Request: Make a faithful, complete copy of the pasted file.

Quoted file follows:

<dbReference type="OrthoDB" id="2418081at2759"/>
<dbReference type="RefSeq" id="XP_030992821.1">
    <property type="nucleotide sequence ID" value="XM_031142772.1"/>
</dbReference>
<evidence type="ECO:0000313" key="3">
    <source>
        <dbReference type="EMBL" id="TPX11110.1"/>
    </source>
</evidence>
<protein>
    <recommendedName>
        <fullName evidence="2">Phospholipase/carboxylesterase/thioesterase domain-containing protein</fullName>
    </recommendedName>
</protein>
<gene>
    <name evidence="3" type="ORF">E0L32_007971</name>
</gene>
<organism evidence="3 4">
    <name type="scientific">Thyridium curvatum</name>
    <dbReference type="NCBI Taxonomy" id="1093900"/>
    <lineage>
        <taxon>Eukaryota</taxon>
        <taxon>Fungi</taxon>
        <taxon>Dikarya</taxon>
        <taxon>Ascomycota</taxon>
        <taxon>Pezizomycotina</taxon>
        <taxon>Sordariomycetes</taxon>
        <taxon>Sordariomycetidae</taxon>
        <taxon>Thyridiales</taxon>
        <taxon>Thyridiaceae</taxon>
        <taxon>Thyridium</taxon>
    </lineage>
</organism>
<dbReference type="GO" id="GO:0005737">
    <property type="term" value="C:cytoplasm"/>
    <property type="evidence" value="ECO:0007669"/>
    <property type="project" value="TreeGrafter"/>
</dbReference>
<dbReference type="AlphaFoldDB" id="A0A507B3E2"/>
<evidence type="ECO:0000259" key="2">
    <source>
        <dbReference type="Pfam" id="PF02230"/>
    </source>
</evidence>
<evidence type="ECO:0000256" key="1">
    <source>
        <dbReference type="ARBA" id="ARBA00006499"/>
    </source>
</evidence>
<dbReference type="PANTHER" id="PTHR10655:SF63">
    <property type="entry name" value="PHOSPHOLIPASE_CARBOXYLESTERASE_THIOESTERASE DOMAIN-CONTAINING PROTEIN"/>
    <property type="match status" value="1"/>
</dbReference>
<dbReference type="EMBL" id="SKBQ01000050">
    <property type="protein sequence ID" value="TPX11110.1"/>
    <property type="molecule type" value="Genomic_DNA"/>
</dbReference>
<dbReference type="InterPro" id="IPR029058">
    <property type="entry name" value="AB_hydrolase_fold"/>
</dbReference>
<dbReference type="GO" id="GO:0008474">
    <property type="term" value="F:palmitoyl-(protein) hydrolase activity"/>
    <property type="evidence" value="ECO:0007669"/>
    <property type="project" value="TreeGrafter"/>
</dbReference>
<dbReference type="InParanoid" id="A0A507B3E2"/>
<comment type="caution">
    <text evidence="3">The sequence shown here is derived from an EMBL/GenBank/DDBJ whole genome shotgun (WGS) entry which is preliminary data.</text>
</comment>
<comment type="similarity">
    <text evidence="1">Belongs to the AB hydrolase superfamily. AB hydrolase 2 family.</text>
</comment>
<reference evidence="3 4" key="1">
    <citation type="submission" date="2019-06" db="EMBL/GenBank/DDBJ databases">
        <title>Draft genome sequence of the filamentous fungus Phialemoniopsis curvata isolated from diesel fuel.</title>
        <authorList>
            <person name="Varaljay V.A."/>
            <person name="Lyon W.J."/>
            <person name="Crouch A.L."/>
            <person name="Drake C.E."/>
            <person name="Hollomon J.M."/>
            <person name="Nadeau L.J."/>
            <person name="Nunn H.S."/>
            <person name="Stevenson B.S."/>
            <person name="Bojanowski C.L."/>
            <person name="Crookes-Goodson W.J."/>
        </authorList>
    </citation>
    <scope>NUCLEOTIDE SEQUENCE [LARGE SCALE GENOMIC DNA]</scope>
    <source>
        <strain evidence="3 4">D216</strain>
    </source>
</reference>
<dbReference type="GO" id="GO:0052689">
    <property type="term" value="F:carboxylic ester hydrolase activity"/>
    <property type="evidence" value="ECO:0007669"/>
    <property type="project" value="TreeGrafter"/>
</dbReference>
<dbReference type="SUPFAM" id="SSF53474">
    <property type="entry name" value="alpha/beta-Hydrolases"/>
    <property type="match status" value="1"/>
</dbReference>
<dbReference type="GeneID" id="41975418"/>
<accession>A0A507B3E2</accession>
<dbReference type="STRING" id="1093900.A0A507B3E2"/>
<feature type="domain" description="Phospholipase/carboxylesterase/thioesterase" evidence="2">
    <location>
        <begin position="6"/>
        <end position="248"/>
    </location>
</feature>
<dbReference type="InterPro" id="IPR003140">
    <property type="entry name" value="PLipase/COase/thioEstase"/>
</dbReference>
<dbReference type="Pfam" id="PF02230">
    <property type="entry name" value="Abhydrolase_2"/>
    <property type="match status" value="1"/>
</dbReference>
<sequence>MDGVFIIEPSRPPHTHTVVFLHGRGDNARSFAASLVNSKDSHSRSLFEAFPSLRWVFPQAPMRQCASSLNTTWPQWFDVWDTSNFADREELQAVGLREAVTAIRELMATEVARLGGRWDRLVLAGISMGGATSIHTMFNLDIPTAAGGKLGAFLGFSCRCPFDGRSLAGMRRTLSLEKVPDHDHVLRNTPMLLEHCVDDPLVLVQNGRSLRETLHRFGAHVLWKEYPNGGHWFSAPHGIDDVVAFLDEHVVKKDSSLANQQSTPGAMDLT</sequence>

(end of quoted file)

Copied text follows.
<dbReference type="OrthoDB" id="2418081at2759"/>
<dbReference type="RefSeq" id="XP_030992821.1">
    <property type="nucleotide sequence ID" value="XM_031142772.1"/>
</dbReference>
<evidence type="ECO:0000313" key="3">
    <source>
        <dbReference type="EMBL" id="TPX11110.1"/>
    </source>
</evidence>
<protein>
    <recommendedName>
        <fullName evidence="2">Phospholipase/carboxylesterase/thioesterase domain-containing protein</fullName>
    </recommendedName>
</protein>
<gene>
    <name evidence="3" type="ORF">E0L32_007971</name>
</gene>
<organism evidence="3 4">
    <name type="scientific">Thyridium curvatum</name>
    <dbReference type="NCBI Taxonomy" id="1093900"/>
    <lineage>
        <taxon>Eukaryota</taxon>
        <taxon>Fungi</taxon>
        <taxon>Dikarya</taxon>
        <taxon>Ascomycota</taxon>
        <taxon>Pezizomycotina</taxon>
        <taxon>Sordariomycetes</taxon>
        <taxon>Sordariomycetidae</taxon>
        <taxon>Thyridiales</taxon>
        <taxon>Thyridiaceae</taxon>
        <taxon>Thyridium</taxon>
    </lineage>
</organism>
<dbReference type="GO" id="GO:0005737">
    <property type="term" value="C:cytoplasm"/>
    <property type="evidence" value="ECO:0007669"/>
    <property type="project" value="TreeGrafter"/>
</dbReference>
<dbReference type="AlphaFoldDB" id="A0A507B3E2"/>
<evidence type="ECO:0000259" key="2">
    <source>
        <dbReference type="Pfam" id="PF02230"/>
    </source>
</evidence>
<evidence type="ECO:0000256" key="1">
    <source>
        <dbReference type="ARBA" id="ARBA00006499"/>
    </source>
</evidence>
<dbReference type="PANTHER" id="PTHR10655:SF63">
    <property type="entry name" value="PHOSPHOLIPASE_CARBOXYLESTERASE_THIOESTERASE DOMAIN-CONTAINING PROTEIN"/>
    <property type="match status" value="1"/>
</dbReference>
<dbReference type="EMBL" id="SKBQ01000050">
    <property type="protein sequence ID" value="TPX11110.1"/>
    <property type="molecule type" value="Genomic_DNA"/>
</dbReference>
<dbReference type="InterPro" id="IPR029058">
    <property type="entry name" value="AB_hydrolase_fold"/>
</dbReference>
<dbReference type="GO" id="GO:0008474">
    <property type="term" value="F:palmitoyl-(protein) hydrolase activity"/>
    <property type="evidence" value="ECO:0007669"/>
    <property type="project" value="TreeGrafter"/>
</dbReference>
<dbReference type="InParanoid" id="A0A507B3E2"/>
<comment type="caution">
    <text evidence="3">The sequence shown here is derived from an EMBL/GenBank/DDBJ whole genome shotgun (WGS) entry which is preliminary data.</text>
</comment>
<comment type="similarity">
    <text evidence="1">Belongs to the AB hydrolase superfamily. AB hydrolase 2 family.</text>
</comment>
<reference evidence="3 4" key="1">
    <citation type="submission" date="2019-06" db="EMBL/GenBank/DDBJ databases">
        <title>Draft genome sequence of the filamentous fungus Phialemoniopsis curvata isolated from diesel fuel.</title>
        <authorList>
            <person name="Varaljay V.A."/>
            <person name="Lyon W.J."/>
            <person name="Crouch A.L."/>
            <person name="Drake C.E."/>
            <person name="Hollomon J.M."/>
            <person name="Nadeau L.J."/>
            <person name="Nunn H.S."/>
            <person name="Stevenson B.S."/>
            <person name="Bojanowski C.L."/>
            <person name="Crookes-Goodson W.J."/>
        </authorList>
    </citation>
    <scope>NUCLEOTIDE SEQUENCE [LARGE SCALE GENOMIC DNA]</scope>
    <source>
        <strain evidence="3 4">D216</strain>
    </source>
</reference>
<dbReference type="GO" id="GO:0052689">
    <property type="term" value="F:carboxylic ester hydrolase activity"/>
    <property type="evidence" value="ECO:0007669"/>
    <property type="project" value="TreeGrafter"/>
</dbReference>
<dbReference type="SUPFAM" id="SSF53474">
    <property type="entry name" value="alpha/beta-Hydrolases"/>
    <property type="match status" value="1"/>
</dbReference>
<dbReference type="GeneID" id="41975418"/>
<accession>A0A507B3E2</accession>
<dbReference type="STRING" id="1093900.A0A507B3E2"/>
<feature type="domain" description="Phospholipase/carboxylesterase/thioesterase" evidence="2">
    <location>
        <begin position="6"/>
        <end position="248"/>
    </location>
</feature>
<dbReference type="InterPro" id="IPR003140">
    <property type="entry name" value="PLipase/COase/thioEstase"/>
</dbReference>
<dbReference type="Pfam" id="PF02230">
    <property type="entry name" value="Abhydrolase_2"/>
    <property type="match status" value="1"/>
</dbReference>
<sequence>MDGVFIIEPSRPPHTHTVVFLHGRGDNARSFAASLVNSKDSHSRSLFEAFPSLRWVFPQAPMRQCASSLNTTWPQWFDVWDTSNFADREELQAVGLREAVTAIRELMATEVARLGGRWDRLVLAGISMGGATSIHTMFNLDIPTAAGGKLGAFLGFSCRCPFDGRSLAGMRRTLSLEKVPDHDHVLRNTPMLLEHCVDDPLVLVQNGRSLRETLHRFGAHVLWKEYPNGGHWFSAPHGIDDVVAFLDEHVVKKDSSLANQQSTPGAMDLT</sequence>